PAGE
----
You could legitimately find yourself at a bar next year talking to someone who wasn't even born the last time the Summer Olympics were on American soil. Guys -- 1996 was a hell of a long time ago now. If Los Angeles doesn't beat out Rome, Paris, and Budapest for the 2024 games, we'll officially be in a US Summer Olympics-hosting drought, like the 52-year span between LA hosting the Games of 1932 and of 1984.
Which is why we're already looking ahead to 2028. The Olympics secure a city's status as a global player, and this country has more cities that fit that criteria than anywhere in the world. So we looked at US cities that have the existing capacity to host an Olympics and also room to grow. Appropriately, our three largest states -- California, Texas, and Florida -- all have strong candidates.
Not that Rio has made the whole hosting thing look terribly attractive. Shoddily built infrastructure, polluted venues, street showdowns between police and protestors -- nah, thanks. Yet, done right, the Olympics can catalyze long-lasting investments in public infrastructure and a city's overall quality of life. Vancouver, British Columbia, for instance, made improvements for the 2010 Winter Olympics that still pay off. The once-winding-and-narrow Sea-to-Sky Highway from Vancouver to Whistler is now a faster, safer multi-lane expressway. The city expanded its commuter-friendly light rail system to include an airport line that hustles people Downtown in 25 minutes. And venues like the Richmond Olympic Oval (used for skating events during the Games), are now community centers with a gym and volleyball courts open to the public.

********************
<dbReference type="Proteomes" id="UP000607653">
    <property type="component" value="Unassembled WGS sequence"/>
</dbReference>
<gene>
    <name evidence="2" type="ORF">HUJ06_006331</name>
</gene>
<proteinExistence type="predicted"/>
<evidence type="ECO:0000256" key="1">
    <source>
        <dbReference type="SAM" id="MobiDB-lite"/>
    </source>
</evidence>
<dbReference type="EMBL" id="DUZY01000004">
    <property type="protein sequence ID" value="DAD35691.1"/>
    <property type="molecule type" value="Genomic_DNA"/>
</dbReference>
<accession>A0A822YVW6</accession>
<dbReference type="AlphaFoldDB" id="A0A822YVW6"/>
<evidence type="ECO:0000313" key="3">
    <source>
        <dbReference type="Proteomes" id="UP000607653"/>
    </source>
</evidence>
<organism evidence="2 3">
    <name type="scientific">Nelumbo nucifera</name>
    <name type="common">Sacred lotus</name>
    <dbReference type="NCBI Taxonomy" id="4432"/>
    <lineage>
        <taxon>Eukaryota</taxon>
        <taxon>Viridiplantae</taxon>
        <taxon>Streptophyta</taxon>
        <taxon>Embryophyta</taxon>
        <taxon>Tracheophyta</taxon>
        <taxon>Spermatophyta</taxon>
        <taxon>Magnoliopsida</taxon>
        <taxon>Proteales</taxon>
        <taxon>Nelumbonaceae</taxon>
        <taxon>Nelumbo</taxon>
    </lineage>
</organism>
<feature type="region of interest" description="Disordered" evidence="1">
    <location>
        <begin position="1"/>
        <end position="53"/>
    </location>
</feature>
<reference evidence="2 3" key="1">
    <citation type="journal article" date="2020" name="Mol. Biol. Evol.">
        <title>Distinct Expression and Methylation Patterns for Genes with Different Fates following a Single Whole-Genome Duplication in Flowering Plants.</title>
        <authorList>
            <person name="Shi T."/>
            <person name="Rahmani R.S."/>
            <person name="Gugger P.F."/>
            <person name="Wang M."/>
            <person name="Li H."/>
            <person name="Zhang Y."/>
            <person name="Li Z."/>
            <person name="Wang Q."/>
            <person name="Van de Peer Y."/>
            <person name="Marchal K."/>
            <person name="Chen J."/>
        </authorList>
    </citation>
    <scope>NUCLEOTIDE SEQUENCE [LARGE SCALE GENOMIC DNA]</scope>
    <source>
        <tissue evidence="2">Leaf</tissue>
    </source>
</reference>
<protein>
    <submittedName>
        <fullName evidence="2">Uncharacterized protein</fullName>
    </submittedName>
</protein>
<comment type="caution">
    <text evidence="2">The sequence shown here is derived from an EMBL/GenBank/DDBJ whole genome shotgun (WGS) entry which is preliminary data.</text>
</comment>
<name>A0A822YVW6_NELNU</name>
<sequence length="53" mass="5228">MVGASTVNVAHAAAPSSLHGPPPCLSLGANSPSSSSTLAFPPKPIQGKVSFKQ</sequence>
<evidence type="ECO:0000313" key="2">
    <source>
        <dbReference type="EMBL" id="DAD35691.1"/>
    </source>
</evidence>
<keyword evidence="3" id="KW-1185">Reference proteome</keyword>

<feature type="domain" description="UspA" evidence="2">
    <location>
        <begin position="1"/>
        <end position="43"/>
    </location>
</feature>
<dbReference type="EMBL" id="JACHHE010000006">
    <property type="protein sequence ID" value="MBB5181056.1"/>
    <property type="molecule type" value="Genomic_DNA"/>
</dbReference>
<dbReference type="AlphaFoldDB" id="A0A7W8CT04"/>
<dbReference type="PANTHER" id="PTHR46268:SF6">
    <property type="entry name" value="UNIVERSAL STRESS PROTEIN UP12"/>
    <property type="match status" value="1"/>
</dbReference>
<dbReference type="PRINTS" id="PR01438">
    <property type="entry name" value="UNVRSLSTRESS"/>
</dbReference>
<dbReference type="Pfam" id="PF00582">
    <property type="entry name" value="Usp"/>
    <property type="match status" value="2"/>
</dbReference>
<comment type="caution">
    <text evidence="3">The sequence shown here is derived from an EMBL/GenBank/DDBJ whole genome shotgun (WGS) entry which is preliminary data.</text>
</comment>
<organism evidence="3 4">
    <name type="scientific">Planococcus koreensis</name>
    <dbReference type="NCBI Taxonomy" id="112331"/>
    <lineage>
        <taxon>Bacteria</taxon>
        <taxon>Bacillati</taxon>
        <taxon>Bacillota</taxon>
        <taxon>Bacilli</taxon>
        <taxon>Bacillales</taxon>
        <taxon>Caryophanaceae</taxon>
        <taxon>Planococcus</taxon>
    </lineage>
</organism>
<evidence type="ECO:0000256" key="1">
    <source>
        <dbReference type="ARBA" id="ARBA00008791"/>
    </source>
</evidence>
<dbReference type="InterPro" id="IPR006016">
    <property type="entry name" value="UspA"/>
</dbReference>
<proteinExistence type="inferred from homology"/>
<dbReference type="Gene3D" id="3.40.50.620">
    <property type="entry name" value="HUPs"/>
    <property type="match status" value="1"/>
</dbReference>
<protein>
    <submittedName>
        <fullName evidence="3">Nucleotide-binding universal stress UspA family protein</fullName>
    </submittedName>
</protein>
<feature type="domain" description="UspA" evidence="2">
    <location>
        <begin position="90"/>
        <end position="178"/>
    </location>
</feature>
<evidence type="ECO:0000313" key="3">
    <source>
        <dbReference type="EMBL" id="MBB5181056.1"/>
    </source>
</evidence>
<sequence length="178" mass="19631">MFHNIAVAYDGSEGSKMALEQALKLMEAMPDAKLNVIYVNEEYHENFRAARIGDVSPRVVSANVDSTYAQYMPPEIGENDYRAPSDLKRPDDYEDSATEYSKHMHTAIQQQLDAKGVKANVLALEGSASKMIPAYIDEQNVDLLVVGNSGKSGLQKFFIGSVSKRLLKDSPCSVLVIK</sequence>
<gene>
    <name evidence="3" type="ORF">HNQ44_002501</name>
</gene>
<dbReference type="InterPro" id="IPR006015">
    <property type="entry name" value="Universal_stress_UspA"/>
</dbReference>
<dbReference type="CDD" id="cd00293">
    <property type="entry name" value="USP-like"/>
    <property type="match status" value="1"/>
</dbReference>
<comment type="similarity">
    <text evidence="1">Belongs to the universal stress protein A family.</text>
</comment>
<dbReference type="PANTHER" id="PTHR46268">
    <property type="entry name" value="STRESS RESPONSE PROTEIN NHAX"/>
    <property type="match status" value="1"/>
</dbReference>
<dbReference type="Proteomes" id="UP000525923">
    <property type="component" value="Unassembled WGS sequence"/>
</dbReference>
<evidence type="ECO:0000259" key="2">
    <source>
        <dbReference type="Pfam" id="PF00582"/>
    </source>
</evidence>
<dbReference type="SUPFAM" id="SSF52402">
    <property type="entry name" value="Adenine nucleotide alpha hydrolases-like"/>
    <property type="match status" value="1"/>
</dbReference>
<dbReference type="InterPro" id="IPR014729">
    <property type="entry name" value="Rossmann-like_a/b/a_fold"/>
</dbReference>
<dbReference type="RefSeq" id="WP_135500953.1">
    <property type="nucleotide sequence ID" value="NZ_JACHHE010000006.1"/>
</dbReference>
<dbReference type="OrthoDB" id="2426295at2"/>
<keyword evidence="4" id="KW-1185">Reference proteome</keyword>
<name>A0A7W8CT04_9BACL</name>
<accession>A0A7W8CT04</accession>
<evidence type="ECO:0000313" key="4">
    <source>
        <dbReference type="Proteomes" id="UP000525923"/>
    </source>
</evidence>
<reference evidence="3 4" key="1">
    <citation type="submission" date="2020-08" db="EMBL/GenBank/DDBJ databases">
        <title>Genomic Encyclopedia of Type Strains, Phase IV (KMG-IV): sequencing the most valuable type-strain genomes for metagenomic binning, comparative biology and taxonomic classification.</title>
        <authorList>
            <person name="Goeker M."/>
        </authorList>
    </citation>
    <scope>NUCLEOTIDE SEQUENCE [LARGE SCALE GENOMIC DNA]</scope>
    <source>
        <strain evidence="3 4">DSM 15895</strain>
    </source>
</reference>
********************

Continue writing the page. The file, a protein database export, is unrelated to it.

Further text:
But it takes a special city to host the Olympics. The International Olympic Committee dictates a city must have an airport that can handle the influx of travelers, a workforce of 200,000 people, 45,000 hotel rooms, an Olympic Village to sleep 16,500 athletes and trainers, and space for 15,000 more broadcasters. It also must have some sort of public transportation to most venues, and have existing infrastructure to support the games.
Cities have to offer a lot to land an Olympics -- but they also stand to gain plenty. With that in mind, these are the American cities best suited to be an Olympic host in 2028.